Tagged in: Attorney Illinois Lawyer

Isotretinoin, also known as Accutane and one of the most effective medications for acne, is reported to cause severe birth defects to an exposed fetus. Because of this, the U.S. Food and Drug Administration created the computer-based risk management program iPledge, requiring women to review educational materials, complete tests and pledge to use two forms of birth control prior to using the drug.

However, a recent report indicates that the iPledge program been less than successful, and a small study suggests the focus be placed on more highly effective birth control methods. Dr. Eleanor Bimla Schwarz, director of the Women's Health Services Research Unit of the Center for Research on Health Care at the University of Pittsburgh and the senior author of the study, stated, “What we found is that people need a clear message about what birth control would be most effective, and currently the iPledge materials don't make it clear to most women who enroll in the program.” Schwarz also told Reuters Health that women who take isotretinoin need more information on IUDs and implants to better protect themselves from pregnancy.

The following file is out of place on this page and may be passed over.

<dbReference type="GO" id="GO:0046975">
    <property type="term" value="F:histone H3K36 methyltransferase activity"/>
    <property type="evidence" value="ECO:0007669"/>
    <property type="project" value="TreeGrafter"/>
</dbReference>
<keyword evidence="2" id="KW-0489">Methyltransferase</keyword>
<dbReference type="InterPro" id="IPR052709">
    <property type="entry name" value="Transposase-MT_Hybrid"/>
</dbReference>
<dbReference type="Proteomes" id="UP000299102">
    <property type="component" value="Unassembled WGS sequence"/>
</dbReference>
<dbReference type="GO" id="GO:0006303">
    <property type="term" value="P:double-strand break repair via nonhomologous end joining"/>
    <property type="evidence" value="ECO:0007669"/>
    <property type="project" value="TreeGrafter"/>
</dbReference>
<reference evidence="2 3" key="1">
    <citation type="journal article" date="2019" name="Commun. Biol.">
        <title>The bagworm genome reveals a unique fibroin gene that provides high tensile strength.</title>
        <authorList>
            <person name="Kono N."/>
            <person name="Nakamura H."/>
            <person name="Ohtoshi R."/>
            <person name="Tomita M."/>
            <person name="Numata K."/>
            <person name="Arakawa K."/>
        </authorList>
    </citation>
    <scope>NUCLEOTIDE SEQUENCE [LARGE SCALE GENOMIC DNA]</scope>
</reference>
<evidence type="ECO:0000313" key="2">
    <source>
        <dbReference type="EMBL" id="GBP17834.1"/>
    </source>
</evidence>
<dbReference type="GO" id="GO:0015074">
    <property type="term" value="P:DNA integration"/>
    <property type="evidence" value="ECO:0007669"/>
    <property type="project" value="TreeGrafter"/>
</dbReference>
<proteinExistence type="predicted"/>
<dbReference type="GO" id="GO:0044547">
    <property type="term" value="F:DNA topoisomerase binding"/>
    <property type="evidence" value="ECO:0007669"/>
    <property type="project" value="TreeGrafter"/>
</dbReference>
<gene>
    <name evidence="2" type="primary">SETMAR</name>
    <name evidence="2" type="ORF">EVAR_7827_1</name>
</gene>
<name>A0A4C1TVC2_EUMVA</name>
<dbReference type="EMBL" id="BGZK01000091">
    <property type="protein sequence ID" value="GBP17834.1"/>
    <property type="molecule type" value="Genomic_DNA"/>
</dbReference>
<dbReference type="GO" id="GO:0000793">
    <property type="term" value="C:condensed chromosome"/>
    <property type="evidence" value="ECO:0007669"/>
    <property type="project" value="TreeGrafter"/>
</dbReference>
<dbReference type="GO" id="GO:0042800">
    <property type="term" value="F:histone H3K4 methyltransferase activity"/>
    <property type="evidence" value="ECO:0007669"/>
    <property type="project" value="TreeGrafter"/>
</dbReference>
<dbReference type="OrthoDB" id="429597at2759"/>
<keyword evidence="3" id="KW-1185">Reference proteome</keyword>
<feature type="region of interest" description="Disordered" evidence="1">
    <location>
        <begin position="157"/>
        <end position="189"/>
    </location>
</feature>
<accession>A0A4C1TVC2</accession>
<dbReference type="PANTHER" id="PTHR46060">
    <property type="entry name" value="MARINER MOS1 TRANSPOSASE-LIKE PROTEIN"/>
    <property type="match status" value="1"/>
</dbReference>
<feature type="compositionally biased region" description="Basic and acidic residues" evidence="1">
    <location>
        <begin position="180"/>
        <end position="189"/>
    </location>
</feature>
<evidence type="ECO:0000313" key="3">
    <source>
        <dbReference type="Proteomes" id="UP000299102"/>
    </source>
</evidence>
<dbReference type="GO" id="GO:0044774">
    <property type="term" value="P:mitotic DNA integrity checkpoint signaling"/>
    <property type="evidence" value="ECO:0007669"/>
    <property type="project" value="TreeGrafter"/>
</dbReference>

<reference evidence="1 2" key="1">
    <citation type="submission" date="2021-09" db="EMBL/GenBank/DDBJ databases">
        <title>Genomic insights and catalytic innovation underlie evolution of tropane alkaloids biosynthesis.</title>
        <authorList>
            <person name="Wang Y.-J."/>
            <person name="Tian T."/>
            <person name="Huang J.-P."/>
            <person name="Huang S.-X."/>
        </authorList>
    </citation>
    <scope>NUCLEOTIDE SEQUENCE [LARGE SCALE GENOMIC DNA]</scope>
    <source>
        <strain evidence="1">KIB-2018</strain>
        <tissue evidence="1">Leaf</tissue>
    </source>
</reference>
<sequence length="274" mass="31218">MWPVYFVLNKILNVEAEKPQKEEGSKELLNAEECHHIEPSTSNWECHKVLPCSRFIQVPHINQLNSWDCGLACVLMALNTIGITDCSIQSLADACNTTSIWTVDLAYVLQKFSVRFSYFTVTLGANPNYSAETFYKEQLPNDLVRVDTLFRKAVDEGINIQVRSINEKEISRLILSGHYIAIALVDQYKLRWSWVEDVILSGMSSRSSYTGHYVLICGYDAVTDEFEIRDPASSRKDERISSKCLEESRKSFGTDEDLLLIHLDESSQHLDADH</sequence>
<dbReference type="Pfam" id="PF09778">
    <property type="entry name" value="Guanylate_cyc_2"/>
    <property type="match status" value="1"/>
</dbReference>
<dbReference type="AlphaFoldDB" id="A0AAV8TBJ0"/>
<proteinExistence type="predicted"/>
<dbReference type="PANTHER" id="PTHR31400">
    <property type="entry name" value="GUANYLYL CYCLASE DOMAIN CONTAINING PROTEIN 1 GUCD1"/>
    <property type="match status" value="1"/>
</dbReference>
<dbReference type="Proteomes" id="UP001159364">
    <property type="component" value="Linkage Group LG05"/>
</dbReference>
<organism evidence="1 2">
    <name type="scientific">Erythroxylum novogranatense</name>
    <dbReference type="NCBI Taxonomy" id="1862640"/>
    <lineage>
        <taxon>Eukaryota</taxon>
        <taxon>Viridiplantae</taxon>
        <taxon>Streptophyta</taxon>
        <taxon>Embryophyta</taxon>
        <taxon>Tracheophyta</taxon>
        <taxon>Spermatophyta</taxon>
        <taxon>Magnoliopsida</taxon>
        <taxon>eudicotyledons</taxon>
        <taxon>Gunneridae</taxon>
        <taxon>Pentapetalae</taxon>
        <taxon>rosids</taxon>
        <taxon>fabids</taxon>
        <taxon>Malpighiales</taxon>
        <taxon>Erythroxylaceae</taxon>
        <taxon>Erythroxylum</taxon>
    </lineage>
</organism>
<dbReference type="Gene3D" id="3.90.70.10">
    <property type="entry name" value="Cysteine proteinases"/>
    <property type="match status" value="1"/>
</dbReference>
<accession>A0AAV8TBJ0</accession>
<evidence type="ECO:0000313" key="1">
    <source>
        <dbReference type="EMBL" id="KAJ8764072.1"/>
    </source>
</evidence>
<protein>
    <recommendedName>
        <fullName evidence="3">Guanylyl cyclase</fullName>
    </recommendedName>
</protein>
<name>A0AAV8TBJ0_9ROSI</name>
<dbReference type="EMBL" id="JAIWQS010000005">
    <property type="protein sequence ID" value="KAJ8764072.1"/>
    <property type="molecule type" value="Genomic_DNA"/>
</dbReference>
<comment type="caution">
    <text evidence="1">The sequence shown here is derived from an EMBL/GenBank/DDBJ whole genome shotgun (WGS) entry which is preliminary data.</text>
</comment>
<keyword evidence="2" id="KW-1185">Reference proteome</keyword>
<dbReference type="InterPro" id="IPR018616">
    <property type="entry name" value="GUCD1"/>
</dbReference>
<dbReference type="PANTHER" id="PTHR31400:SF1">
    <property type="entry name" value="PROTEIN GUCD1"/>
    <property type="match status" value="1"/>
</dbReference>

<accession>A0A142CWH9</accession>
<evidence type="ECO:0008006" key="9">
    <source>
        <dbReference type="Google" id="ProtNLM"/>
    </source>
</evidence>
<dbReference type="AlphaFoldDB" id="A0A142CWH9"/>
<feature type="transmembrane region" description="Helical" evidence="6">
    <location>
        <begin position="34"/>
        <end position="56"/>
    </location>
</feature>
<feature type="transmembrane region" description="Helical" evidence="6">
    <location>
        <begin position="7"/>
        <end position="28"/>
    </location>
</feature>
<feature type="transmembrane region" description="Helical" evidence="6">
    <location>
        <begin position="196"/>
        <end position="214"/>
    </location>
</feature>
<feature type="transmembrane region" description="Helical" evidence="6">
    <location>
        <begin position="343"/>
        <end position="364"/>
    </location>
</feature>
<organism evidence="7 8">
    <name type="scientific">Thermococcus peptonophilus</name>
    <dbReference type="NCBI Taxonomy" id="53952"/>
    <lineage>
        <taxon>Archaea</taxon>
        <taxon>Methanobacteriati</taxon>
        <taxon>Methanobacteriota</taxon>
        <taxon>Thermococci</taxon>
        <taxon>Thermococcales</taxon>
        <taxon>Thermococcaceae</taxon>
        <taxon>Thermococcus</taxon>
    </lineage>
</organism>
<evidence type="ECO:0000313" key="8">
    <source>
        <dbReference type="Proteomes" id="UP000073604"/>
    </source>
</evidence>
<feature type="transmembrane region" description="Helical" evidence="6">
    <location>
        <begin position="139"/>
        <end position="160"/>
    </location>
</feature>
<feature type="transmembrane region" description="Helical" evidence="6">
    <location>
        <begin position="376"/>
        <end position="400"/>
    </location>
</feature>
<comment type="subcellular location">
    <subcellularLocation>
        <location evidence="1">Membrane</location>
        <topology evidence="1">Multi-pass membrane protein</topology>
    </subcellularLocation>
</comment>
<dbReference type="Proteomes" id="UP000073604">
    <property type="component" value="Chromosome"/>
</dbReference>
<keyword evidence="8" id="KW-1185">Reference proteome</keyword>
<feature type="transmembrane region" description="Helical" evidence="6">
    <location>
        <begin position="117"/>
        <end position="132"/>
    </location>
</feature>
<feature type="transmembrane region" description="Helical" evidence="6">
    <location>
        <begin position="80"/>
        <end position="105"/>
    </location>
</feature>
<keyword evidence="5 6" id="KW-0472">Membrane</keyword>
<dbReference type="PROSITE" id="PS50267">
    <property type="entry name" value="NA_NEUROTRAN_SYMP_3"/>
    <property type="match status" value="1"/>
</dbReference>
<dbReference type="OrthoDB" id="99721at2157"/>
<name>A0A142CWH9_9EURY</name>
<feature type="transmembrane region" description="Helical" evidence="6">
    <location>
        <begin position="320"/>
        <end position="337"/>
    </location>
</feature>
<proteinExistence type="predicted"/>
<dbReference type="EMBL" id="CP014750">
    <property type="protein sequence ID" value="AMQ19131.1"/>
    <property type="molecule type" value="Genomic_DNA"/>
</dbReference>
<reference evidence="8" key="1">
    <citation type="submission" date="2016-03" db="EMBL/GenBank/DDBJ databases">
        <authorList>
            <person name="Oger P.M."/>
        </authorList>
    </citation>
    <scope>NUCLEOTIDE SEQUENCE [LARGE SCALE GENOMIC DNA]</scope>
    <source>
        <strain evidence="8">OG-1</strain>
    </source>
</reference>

While the iPledge website clearly states the high risk of severe birth defects that isotretinoin can have on an exposed fetus, earlier studies also indicate that the program and previous initiatives have had “limited or no success to prevent pregnancies among women taking the drug.” And according to the American College of Obstetricians and Gynecologists, IUDs and contraceptive implants are the most effective reversible contraceptive, and “do not require ongoing effort on the part of the user for long-term and effective use.” In an email to Reuters Health, a spokesperson for the FDA stated that the agency cannot comment on this specific study or the validity of the statements.